Thursday, February 18, 2016


         Both the universe and the English language are expanding


                            Howard Richler

Please refrain from sexting while twerking. While it might be hyphy, fo' shizzle it is both jank and meh.

All the italicized words are recent additions to the OED which in June added almost 1000 new terms to our language. While in the past, the OED's policy was to include neologisms only after they were firmly entenched in our language, many of the additions such as twerk and sext demonstrate that the times they are a changin'.

Perhaps a little translation is in order. Sexting refers to the sending of sexually explicit pictures electronically and twerking is dancing in a provocative manner by thrusting motions of the glutus maximus and the hip. Hyphy means energetic, fo' shizzle comes from the lexicon of hip-hop music and is a variant of “for sure,” whereas jank is a variant of junk that means inferior and meh means uninspiring or mediocre.

I was surprised to discover that twerk had been added because, as a rule, the OED will usually only add a word if it has enjoyed popular use for at least ten years and I associate the word with Miley Cyrus' gyrating motions at the 2013 MTV awards show and it seemed to me that  use of the term abated dramatically by 2014.  In fact, the OED discovered that folks have been twerking for the better part of two centuries, but not necessarily in the lascivious Cyrus mode. In 1820 the word was first used as a noun to refer to a twisting motion as the word is a blend of twist or twitch with jerk and by 1850  the verb form of the word emerged.

Twenty years ago it was unfathomable that we would soon be changing the definition of marriage to include same-sex couples and the OED reflects this revolution in our thinking about personal identity and social classification. For example, the OED made me aware that I am a cisgender person, a word I did not know existed. Cisgender is defined as “designating someone whose sense of personal identity corresponds to the sex and gender assigned to him at birth.” The prefix cis- means “on the side of” and the term cisgender contrasts with transgender.  Racial conceptions have similarly evolved. The term intersectionality originated in mathematical formulations in the 1960s but by 1989 it has been used to the “interconnected nature of social categorizations such as race, class…regarded as creating overlapping and independent systems of discrimination and disadvantage.”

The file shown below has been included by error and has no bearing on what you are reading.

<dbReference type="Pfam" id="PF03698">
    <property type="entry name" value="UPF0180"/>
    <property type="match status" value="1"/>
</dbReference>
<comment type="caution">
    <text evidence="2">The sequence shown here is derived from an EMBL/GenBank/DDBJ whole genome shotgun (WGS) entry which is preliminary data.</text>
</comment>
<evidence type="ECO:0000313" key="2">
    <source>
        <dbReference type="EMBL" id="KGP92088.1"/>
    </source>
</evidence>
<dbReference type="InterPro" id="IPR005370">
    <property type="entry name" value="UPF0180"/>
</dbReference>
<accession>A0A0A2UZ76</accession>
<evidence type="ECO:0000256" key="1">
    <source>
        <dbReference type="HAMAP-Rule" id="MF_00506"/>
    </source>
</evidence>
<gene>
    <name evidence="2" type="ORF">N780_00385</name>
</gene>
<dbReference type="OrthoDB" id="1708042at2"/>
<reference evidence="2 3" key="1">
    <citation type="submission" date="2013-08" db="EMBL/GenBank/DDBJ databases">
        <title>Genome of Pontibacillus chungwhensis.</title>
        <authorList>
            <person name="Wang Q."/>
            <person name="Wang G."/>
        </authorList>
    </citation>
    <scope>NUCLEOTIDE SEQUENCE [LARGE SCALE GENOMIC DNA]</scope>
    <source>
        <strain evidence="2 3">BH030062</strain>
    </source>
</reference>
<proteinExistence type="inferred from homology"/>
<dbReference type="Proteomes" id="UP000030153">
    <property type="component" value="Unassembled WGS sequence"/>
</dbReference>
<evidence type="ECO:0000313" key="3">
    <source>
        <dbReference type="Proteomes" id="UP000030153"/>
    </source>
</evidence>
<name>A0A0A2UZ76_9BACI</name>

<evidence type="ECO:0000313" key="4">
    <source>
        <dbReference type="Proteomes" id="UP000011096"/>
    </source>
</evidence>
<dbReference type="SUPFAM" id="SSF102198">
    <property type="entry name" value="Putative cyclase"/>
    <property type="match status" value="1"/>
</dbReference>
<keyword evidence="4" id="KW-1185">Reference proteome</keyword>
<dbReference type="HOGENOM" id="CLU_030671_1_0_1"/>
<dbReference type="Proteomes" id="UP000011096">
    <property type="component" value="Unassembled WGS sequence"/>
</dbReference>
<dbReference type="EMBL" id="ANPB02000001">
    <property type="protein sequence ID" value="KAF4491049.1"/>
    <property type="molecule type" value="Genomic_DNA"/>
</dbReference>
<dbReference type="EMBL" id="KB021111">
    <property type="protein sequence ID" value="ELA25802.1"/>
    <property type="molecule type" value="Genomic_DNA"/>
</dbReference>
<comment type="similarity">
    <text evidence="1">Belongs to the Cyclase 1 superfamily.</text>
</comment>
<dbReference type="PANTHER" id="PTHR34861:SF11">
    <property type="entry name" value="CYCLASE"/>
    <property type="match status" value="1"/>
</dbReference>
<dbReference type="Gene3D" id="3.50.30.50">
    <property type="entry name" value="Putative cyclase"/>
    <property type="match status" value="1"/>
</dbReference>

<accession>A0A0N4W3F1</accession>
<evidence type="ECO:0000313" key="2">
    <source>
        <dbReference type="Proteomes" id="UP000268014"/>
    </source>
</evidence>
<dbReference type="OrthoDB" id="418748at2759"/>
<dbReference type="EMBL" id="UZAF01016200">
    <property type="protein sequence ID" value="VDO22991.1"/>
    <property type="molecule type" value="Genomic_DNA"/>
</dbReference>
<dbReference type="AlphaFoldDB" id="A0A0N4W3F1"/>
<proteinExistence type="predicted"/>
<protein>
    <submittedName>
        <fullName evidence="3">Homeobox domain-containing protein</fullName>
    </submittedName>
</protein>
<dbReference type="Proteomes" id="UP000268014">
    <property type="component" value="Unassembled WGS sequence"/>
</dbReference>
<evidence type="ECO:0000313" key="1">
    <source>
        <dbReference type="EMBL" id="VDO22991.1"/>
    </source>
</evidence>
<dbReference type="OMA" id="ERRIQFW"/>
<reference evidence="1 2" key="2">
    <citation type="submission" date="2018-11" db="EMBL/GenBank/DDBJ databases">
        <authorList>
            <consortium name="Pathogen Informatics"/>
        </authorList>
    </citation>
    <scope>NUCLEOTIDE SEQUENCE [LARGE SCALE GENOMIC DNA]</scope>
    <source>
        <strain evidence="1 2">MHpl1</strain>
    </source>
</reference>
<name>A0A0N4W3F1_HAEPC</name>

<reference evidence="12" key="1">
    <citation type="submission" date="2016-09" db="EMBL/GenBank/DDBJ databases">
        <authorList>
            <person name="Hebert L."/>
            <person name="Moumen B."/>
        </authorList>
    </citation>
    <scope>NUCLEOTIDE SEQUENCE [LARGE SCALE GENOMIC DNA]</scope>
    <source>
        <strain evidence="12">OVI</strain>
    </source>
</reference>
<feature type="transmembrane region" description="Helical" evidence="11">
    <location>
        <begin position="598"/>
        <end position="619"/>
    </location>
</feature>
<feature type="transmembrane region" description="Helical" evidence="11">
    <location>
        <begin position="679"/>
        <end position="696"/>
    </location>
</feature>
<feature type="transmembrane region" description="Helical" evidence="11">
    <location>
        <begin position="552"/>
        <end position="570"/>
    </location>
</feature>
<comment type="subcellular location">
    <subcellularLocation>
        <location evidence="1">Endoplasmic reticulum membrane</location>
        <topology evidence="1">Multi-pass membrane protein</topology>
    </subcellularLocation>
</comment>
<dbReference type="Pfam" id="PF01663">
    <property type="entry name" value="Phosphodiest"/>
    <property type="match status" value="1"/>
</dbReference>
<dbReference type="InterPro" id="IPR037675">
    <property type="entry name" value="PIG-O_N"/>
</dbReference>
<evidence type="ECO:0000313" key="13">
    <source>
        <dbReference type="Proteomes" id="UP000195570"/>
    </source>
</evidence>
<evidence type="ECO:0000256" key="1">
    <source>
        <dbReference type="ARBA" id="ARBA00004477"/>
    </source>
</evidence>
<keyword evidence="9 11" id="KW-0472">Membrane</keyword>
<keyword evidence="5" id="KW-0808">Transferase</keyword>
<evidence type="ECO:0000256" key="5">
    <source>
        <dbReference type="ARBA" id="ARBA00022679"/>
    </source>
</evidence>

In my July/August Lexpert column I pointed out that many familiar Canadian are finally getting OED recognition. This process has continued in the recent additions as these aspects of Canadiana enhance the ever-growing Canadian content of the OED.  Depanneur (convenience store), inukshuk, (a structure of rough stone used by Inuit hunters as a landmark), mangia-cake, (among Italian Canadians, a term for non-Italians),  double double (a cup  of coffee with a double serving of both cream and sugar). Resto-bar, (combined restaurant and bar) was also added and although the term is not exclusive to Canada, the OED's first citation comes from the Montreal Gazette in 1992.

It would also appear that acronyms and initialisms are flourishing judging by some of the new OED additions. I was familiar with POTUS, President of the United States, and SCOTUS, Surpreme Court of the United States but FLOTUS was a new one for me, as was FOMO, fear of missing out and SCBU Special Care Baby Unit, a designation used primarily in Great Britain.

The OED additions also highlight how quickly words can acquire new meanings and then proliferate. A good example is the word “guerilla” which traditionally only designated a paramilitary combatant. The OED explains that since the end of the 20th century it often is used to include “activities conducted in an irregular, unorthodox, and spontaneous way, without regard to established conventions, rules and formalities.” Hence we find guerilla advertising, guerilla art, guerilla gardening, guerilla knitting, guerilla marketing and guerilla theatre, to name but a few of the guerilla flavours. Amazingly, there is a citation for “guerilla advertising” in 1888. Some futuristic soul thought of this structure eighty years before anybody else thought to extend the guerilla metaphor.  Also, new meanings have been added to these words; “Kill”- do something impressively; “lipstick” -  the treble twenty on a dartboard; “chatter” - electronic communication that is monitored by intelligence agencies to combat terrorism and “double-dip,” a term that references two periods of economic decline.

An economic diet is included in the new entries. I refer to freegan which is defined as the “practice of eating discarded food typically collected from the refuse of shops or restaurants for ethical or ecological reasons.” My favourite new diet word was added to the OED in June 2014. I refer to flexitarian that is defined as “a person who follows a primary but not strictly vegetarian. I prefer to define it as a vegetarian who once a year cheats and enjoys a smoked meat sandwich at Schwartz's.

Richler’s book Wordplay: Arranged & Deranged Wit will be published in April 2016.

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